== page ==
6. May we introduce to your programmer lord and savior, Bash scripting?
If you need to program something a bit more specific and don’t need to care about the language, you can «Bash script» using Linux’s commands. A Bash script is a plain text file which contains a series of commands. Linux comes with these commands as standard, but you can also install others if needed. These are incredibly efficient, not to mention powerful, and many Linux-loving programmers prefer to practice their trade in the terminal.
«With a Bash script, you can put commands together to create more complex combinations. For example, someone managing a mailing list can create a script that merges lists of subscribers, removes duplicates, and formats it so that other programs can read it.» — makeuseof.com.
7. Learning to use Linux can land you a great job
Linux is a great option if you simply live and breathe programming. But most of us need to pay the bills, too.
This is where learning to use Linux can actually improve your employability in the market. Experience in using Linux is a very desirable skill for many high-paying positions.
Whether your prospective job will require you to manage a company’s server, or develop their cloud-based services, potential employers are crying out for people who know the ins and outs of Linux.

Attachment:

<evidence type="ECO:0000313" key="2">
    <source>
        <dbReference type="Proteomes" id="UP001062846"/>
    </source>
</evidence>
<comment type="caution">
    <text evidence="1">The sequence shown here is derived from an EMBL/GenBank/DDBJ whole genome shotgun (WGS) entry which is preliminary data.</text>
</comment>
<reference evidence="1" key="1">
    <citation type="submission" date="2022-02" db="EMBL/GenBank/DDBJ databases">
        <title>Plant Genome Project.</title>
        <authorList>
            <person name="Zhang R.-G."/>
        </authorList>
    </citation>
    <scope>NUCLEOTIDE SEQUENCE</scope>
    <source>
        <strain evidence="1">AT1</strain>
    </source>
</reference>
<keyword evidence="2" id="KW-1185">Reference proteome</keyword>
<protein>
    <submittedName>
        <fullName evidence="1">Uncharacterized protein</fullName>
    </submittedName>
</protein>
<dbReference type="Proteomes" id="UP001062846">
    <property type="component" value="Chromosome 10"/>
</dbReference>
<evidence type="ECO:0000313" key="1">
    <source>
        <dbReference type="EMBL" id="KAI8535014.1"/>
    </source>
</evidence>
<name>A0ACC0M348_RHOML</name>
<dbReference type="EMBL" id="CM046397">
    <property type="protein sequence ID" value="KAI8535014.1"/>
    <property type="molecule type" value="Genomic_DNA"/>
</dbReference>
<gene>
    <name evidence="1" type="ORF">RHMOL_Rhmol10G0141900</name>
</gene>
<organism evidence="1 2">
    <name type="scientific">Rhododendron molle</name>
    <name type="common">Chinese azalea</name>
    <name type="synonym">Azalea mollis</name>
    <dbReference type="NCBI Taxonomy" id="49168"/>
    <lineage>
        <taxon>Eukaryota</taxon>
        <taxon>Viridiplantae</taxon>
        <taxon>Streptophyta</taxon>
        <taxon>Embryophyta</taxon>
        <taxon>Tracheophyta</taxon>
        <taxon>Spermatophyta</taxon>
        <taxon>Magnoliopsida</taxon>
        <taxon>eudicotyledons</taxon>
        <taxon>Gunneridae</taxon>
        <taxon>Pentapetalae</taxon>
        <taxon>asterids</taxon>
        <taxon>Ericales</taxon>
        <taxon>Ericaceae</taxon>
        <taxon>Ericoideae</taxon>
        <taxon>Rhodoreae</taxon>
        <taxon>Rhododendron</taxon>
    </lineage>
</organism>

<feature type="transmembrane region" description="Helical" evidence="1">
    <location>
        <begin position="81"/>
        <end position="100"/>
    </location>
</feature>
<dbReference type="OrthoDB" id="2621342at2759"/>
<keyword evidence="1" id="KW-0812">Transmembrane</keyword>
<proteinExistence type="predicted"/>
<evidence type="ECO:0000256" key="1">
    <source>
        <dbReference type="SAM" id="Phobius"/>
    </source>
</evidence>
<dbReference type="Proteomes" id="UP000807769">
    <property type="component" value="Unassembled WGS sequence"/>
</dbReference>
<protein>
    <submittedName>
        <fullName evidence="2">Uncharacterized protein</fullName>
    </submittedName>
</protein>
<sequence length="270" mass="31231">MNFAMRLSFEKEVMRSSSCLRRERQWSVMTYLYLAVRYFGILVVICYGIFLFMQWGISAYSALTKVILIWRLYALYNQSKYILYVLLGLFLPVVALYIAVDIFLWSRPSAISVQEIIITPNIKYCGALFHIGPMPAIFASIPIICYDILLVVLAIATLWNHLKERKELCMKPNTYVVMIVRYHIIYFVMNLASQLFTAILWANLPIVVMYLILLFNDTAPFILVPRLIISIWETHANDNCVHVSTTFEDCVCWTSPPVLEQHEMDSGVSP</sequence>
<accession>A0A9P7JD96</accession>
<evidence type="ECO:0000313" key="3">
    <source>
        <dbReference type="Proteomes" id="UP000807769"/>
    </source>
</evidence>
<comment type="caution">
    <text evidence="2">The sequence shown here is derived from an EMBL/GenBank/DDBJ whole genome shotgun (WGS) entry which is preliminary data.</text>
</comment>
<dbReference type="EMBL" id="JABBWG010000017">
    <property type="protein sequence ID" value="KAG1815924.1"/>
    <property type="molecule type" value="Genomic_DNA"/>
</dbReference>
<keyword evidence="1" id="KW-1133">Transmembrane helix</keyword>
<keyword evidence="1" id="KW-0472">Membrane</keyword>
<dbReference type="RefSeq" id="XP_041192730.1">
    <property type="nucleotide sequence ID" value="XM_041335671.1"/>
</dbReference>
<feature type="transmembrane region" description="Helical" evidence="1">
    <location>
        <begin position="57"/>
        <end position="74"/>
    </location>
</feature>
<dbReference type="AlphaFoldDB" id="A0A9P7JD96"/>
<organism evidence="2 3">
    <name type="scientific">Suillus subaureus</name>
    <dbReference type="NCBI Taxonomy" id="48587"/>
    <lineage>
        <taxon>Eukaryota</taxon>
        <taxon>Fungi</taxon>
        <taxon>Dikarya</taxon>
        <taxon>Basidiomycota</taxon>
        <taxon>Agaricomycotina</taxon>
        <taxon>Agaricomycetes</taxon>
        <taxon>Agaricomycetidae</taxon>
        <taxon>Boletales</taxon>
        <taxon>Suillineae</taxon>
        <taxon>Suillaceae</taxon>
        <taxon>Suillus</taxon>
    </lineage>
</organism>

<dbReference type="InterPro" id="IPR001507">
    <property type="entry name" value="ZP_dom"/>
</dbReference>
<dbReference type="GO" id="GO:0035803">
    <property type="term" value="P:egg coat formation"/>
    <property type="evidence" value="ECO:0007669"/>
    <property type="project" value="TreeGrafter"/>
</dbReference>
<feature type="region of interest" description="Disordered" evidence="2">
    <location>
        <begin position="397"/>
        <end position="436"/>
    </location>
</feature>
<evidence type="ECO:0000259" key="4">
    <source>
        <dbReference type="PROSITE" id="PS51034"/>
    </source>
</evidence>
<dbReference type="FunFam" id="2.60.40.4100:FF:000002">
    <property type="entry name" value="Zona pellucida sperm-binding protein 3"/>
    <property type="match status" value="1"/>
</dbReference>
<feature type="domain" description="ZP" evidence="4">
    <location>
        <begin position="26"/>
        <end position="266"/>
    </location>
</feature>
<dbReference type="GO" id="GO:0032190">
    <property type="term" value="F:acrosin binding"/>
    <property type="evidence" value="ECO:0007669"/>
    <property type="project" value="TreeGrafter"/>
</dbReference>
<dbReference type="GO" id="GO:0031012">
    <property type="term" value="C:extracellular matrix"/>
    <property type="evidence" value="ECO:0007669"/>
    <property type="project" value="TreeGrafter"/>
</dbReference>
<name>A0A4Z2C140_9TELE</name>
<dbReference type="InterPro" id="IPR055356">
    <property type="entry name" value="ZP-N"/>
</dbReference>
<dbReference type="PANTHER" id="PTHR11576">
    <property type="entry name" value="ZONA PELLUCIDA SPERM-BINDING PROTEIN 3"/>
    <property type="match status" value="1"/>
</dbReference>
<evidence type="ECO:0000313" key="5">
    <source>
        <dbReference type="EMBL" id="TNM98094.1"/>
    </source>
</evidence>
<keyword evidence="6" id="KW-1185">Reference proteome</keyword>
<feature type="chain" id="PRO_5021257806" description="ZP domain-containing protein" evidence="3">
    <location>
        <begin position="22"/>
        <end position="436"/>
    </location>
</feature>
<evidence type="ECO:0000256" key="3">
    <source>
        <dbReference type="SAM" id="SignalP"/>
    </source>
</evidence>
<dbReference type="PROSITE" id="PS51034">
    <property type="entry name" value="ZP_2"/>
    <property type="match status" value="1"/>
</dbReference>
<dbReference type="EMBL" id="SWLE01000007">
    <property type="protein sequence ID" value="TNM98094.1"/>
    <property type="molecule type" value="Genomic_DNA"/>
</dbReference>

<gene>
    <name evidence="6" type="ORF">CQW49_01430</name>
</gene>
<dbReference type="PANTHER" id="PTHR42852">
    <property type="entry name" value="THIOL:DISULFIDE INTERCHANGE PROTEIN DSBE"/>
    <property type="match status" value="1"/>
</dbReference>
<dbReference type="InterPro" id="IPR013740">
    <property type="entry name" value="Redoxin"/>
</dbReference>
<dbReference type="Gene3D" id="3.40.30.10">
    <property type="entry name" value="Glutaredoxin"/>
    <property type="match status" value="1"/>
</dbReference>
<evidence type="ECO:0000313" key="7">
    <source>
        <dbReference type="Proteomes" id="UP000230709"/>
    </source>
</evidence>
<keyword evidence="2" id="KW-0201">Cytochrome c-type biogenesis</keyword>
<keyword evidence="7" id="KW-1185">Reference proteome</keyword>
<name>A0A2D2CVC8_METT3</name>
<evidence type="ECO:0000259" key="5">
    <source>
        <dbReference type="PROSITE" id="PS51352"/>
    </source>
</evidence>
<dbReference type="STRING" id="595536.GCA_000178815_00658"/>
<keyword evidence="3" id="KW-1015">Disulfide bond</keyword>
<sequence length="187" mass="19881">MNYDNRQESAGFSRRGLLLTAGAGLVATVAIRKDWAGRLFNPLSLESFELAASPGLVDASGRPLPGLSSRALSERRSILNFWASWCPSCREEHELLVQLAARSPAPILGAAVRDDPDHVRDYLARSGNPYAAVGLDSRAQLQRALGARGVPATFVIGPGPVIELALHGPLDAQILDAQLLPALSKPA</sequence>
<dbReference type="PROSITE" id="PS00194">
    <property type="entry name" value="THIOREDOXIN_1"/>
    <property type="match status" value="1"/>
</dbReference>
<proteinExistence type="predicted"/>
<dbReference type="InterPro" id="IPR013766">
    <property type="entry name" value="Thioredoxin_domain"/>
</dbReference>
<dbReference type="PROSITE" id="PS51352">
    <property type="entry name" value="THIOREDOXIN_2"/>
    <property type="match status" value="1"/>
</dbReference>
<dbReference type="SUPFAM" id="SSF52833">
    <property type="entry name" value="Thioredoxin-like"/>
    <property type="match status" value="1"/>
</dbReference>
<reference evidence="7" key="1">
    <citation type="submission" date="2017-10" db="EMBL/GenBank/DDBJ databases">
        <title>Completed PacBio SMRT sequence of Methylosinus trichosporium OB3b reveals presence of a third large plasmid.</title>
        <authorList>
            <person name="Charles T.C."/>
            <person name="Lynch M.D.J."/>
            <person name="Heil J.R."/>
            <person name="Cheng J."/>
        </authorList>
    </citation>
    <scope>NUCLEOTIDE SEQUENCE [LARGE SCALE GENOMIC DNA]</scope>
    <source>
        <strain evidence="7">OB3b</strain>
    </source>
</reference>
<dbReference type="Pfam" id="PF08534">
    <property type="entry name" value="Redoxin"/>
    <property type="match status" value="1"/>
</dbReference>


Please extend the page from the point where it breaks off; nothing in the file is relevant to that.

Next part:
Even if you have no real ambition to become a Linux-legend, having some basic functional knowledge of it will give you a competitive edge as a programmer.
What have you got to lose?
Is Linux hard to learn?
Like anything in life, just how easy, or difficult something is for that matter, is determined by your personal experience, dedication, and willingness to learn. After all, how long did it take you to get used to Windows, macOS/iOS, Android, etc?
The operating system is actually fairly simple to learn. But this comes with a caveat — it helps if you have some experience with technology as well as learning syntax and basic commands of an operating system.
One of the best ways to get to grips with Linux is to develop some projects using it. This will help accelerate your grasp of Linux.
As previously discussed, learning the syntax is key. You will also need to develop a knowledge of the basic commands.
Simply put, start using it and practice, practice, practice. If you are a newbie to Linux, here are some of the basic steps you need to master the OS.
Is Linux necessary for programming?
In short no, but it is very popular among programmers for various reasons. Unless, of course, you want to join, say, RedHat or be a developer using Linux — in which case it is a must.